The second car was begun in 1970 and reached the road only 20 months later. Although built in front-engine/rear-drive configuration, it was designed to allow relatively easy conversion to a four-wheel drive system. Clancy built the coupe's semi-monocoque chassis which incorporated a full roll-over cage and accepted Austin 1800 front and rear sub-frames complete with Hydrolastic suspension, rack and pinion steering and four-wheel disc brakes. The car was initially powered by a Valiant 225 Slant Six engine, later by a Hemi265.
Clancy named the car after his wife, Mirella, and proceeded to use it for everyday transport, including three family-holiday trips from Melbourne to Queensland and back, towing a caravan. By the late '70s the itch to build another more advanced and more specialised design was too strong to resist. He admired the Fiat X1-9 concept, but like other drivers with tall and solid build, found the cockpit too snug. So a comfortably larger, although still compact coupe version was Clancy's new idea.
Looking at transverse front-drive engine/gearbox units suitable for the mid-engine layout, his choice soon settled on the ex-Austin Tasman/Kimberley powerplant. The choice is much wider today of course, with many more front-drive models in the 1.5 to 2.0 litre class, but the British Leyland E6 engine still has a lot going for it, including six cylinders, seven-bearing crankshaft, single overhead camshaft and 2.3-litre capacity.
About the only drawback is the four-speed gearbox – a five speeder would be nice – and the non-availability of alternative final drive ratios.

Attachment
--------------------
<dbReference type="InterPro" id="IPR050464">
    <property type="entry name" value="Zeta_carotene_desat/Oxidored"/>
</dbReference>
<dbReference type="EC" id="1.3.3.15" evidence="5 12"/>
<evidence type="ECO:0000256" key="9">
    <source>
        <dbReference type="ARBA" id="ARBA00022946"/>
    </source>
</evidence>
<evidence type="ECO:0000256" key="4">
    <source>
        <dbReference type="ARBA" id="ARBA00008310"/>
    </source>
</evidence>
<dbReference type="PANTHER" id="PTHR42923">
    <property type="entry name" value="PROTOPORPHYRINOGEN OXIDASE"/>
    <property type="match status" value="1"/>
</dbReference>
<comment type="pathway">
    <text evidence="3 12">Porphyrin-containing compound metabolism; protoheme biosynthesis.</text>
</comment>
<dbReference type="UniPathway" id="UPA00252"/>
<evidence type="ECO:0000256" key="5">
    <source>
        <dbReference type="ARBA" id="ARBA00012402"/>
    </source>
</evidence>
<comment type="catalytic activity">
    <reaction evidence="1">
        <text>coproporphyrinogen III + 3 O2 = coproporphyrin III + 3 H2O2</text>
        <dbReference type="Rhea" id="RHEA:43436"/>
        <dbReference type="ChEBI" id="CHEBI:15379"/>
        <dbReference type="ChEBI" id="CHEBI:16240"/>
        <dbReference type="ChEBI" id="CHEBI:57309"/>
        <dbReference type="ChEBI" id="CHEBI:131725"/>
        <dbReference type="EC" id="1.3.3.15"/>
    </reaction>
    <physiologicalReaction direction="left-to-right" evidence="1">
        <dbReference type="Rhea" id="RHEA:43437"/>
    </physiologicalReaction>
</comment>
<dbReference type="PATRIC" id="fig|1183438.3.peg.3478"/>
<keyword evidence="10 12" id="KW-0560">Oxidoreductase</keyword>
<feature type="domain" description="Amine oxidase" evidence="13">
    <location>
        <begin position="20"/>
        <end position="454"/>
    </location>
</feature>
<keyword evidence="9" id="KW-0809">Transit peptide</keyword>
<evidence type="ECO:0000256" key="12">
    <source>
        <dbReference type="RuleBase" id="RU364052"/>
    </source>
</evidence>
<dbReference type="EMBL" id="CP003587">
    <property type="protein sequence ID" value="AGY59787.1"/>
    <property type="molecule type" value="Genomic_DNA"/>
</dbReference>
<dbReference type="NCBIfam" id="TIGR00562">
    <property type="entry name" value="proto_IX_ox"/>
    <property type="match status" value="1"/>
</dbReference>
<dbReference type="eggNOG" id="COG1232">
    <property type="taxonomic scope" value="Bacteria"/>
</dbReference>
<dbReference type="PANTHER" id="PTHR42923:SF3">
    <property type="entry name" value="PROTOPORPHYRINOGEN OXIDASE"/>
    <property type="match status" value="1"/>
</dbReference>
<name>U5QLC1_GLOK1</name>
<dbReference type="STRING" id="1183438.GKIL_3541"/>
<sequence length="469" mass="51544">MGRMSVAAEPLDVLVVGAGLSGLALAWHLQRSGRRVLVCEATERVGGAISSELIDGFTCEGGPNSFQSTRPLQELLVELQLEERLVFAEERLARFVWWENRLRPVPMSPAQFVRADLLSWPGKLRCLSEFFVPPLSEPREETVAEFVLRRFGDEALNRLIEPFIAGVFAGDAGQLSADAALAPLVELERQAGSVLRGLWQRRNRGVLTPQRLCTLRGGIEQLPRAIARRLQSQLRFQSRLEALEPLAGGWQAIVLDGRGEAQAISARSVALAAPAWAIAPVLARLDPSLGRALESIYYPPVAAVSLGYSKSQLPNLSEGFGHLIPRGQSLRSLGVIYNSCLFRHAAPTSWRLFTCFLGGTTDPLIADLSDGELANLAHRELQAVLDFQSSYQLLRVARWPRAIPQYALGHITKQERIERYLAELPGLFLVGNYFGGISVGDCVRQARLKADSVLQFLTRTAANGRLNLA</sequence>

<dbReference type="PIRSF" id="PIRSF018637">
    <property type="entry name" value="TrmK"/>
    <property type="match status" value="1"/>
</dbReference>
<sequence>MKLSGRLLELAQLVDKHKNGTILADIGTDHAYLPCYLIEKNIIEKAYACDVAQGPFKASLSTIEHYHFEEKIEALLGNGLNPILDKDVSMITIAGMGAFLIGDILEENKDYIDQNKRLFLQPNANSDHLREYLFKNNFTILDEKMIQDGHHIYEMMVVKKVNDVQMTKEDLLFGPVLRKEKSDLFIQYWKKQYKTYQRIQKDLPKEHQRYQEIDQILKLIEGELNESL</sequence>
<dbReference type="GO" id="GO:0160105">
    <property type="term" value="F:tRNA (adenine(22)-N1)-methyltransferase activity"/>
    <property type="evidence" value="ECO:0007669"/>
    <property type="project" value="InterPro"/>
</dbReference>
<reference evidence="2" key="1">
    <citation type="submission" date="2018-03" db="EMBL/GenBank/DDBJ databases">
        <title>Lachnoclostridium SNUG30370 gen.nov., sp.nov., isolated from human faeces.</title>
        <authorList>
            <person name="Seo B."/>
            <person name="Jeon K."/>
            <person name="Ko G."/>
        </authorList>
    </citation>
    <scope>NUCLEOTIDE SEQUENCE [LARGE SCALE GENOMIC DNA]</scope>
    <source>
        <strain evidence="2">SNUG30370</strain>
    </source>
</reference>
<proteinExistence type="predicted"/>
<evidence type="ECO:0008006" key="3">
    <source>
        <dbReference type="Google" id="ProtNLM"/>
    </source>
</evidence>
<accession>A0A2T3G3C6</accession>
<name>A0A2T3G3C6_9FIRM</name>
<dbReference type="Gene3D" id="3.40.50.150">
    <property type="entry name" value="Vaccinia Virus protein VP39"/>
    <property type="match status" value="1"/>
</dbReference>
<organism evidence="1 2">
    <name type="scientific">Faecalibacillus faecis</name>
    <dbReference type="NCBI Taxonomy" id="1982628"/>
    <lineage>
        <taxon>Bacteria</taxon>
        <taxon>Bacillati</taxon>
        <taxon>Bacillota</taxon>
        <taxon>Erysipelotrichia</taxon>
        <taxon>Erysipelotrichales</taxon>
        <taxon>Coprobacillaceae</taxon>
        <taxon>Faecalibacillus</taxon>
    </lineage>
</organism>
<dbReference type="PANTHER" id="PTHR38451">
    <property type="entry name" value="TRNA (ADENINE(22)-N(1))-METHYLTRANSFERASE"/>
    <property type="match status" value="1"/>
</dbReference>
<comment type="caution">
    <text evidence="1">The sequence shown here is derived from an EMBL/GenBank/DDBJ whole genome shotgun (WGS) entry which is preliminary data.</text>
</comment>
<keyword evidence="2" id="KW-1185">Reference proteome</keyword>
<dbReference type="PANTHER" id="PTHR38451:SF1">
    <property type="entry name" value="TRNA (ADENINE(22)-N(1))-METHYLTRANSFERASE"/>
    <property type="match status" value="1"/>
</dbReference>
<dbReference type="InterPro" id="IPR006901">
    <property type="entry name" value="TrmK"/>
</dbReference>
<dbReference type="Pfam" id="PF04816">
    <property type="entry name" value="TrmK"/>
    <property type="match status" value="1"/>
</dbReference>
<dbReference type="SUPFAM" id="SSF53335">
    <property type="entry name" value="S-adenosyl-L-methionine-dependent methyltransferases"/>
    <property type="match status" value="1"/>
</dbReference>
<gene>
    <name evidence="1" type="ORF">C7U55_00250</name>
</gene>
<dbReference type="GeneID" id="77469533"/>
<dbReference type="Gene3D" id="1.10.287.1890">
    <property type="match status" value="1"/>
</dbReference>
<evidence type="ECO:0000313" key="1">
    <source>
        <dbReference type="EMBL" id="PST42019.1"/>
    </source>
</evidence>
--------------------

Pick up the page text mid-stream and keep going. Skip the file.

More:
In stock form the single-carburettor E6 produced a claimed 76 kW at 5500 rpm and 157 Nm at 3500 rpm. With twin carbs the maxima increased to 85 kW and 160 Nm. Mike Clancy estimates his E6's maximum power is about 150 kW thanks to his own-design turbo system. New pistons have lowered the compression ratio from the original 8.6 to 1 down to 6.2 to 1. The AiResearch T03 turbocharger draws through the carb (both a single SU and twin-throat Weber being evaluated) and blows into the stock log type intake manifold. Maximum boost reaches almost one bar (14 psi/kg kPa), with a water-injection system actuated when the boost exceeds 0.3 bar (4 psi/27 kPa).
Mike Clancy also made the turbo exhaust wastegate valve, and fabricated the exhaust system in stainless steel- "I didn't want to ever have to make another one." And in his spare time he adapted an airconditioning compressor at the front of the engine, replacing the alternator which was moved to the rear face. An oil cooler was also added. It had already been decided to use Datsun 240Z strut type rear suspension, and the Austin's output flanges were drilled so the Datsun half-shafts could be bolted up to them. Because the Austin's flanges were farther apart than the 240Z's, and the chosen Globe "Bathurst" 14 x 7-inch alloy wheels had a bit more offset, rear track emerged at 1445 mm, an increase of about 100 mm over the Datsun.
For the front-end, Mike Clancy chose Toyota Mk II wishbones, uprights and hubs (same bolt pattern as the Datsun rear hubs), giving 1422 mm front track with 13 x 6-inch Bathursts. He also retained the Toyota's disc front brakes and the Datsun finned rear drums. Rack and pinion steering came from a Peugeot 404, while the collapsible steering column and its switch stalks were BMW 633. The wheels were shod with Dunlop 60-series tyres, 205s front and 224s rear.
The remaining major parameter was the wheelbase, subsequently put at 2286 mm which, although compact for a mid-engine design, was determined by Clancy to be adequate to accommodate the cockpit and engine bay between the axle lines.